So why didn't they go even further, providing direct presidential election? Because of Madison's political calculation: Direct election would have been a dealbreaker for the South. For a while, having members of Congress elect the president emerged as a possible alternative, but this idea, too, would have been pro-slavery for the same reason: Thanks to the three-fifths clause, slave states got extra votes in the House, just as in the Electoral College system that was finally adopted.
When George Washington left the political stage in the mid-1790s, America witnessed its first two contested presidential elections. Twice, most Southerners backed a Southerner (Thomas Jefferson) and most Northerners backed a Northerner (John Adams). Without the extra electoral votes generated by its enormous slave population, the South would have lost the election of 1800, which Jefferson won.
It is true, as some have noted, that some Northerners manipulated the vote in that election to their advantage, but that does not erase the ugly fact that the South had extra seats in the Electoral College because of its slaves. When the Constitution was amended to modify the Electoral College after 1800, all America had seen the pro-slavery tilt of the system, but Jefferson's Southern allies steamrollered over Northern congressmen who explicitly proposed eliminating the system's pro-slavery bias.
As a result, every president until Abraham Lincoln was either a Southerner or a Northerner who was willing (while president) to accommodate the slaveholding South. The dominant political figure in antebellum America was the pro-slavery Andrew Jackson, who in 1829 proposed eliminating electors while retaining pro-slavery apportionment rules rooted in the three-fifths clause — in effect creating a system of pro-slavery electoral-vote counts without the need for electors themselves.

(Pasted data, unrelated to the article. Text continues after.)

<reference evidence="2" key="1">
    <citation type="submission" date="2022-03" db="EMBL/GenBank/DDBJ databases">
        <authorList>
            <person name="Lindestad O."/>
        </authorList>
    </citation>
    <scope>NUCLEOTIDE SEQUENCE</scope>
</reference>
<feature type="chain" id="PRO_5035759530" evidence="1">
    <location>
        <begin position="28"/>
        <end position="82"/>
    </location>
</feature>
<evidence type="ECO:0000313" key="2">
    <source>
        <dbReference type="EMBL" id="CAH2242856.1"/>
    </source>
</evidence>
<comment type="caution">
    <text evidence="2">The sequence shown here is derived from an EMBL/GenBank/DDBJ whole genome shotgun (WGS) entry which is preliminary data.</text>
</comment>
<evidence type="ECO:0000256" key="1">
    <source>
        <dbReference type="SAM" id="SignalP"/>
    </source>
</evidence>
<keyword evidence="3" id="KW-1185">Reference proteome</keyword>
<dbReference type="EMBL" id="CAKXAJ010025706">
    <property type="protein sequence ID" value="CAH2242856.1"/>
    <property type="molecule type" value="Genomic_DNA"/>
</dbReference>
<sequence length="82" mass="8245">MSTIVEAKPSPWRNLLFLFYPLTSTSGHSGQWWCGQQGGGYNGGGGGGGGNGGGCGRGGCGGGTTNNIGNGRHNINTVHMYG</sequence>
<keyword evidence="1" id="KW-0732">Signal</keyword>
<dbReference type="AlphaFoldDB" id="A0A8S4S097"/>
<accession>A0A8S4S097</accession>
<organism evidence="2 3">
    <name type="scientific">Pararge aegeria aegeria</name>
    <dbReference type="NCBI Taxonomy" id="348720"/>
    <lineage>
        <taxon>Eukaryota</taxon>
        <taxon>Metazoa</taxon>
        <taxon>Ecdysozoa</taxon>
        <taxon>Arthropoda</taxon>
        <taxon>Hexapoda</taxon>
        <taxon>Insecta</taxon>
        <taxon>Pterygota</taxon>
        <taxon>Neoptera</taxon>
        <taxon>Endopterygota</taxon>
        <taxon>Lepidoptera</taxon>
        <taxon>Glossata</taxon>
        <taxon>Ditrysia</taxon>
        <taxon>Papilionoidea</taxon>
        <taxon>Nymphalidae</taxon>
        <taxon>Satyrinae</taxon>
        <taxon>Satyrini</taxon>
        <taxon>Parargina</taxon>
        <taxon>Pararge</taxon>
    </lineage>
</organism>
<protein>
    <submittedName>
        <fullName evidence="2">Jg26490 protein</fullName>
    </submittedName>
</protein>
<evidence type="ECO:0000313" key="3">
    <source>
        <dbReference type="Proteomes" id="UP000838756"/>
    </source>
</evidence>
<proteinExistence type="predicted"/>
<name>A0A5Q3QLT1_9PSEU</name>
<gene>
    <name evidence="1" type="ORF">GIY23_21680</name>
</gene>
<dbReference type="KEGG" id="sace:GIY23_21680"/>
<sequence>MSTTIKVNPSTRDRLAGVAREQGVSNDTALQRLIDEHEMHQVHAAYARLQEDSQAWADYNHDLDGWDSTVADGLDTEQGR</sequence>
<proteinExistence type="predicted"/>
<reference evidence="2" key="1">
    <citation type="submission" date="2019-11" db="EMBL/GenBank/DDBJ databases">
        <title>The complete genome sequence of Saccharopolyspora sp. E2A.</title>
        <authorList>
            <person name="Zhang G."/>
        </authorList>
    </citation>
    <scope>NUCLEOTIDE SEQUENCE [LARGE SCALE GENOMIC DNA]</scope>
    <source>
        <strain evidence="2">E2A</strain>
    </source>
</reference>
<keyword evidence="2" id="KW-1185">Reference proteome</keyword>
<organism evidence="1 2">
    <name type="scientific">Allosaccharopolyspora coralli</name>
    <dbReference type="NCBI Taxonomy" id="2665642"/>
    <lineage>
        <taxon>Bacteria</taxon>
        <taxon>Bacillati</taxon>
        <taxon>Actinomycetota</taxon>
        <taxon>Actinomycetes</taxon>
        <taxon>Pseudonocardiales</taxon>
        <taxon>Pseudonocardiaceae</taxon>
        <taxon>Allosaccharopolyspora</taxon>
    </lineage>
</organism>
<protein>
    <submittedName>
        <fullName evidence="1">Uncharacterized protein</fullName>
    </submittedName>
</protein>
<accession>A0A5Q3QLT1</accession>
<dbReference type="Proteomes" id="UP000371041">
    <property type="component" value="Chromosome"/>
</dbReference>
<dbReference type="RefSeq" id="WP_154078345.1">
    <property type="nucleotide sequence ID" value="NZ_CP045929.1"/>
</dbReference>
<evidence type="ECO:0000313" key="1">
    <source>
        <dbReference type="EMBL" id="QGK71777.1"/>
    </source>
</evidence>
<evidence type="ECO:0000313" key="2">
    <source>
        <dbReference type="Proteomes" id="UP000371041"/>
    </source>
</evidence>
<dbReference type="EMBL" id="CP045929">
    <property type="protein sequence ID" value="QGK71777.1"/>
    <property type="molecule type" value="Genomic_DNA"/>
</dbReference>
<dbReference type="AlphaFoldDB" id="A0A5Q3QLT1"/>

Today, of course, slavery no longer skews and stains our system — and maybe the Electoral College system should remain intact. The best argument in its favor is simply inertia: Any reforms might backfire, with unforeseen and adverse consequences. The Electoral College is the devil we know.
But we should not kid ourselves: This devil does indeed have devilish origins.
Akhil Reed Amar is a professor at Yale Law School. He wrote this in The New York Times on April 6, 2019.
April 7, 2019
Voices4america Post Script. Twice in recent years the winner of the Popular Vote has not been our President. This needs to stop. Share the hideous origins of the Electoral College! Then let’s end it!
We can end it when states representing 270 electoral votes agree to cast their electoral votes for the winner of the popular vote. We can get there. We are at 12 states representing 181 electoral votes. We can get there. Call your own governors and elected officials. https://www.voices4america.com/getting-closer-12th-state-colorado-signs-on-to-popular-vote-effort-ahead-of-2020-presidential-election-2631996155.html
Here is the New York Times editorial on this. #DemocracyNow #EndTheElectoralCollege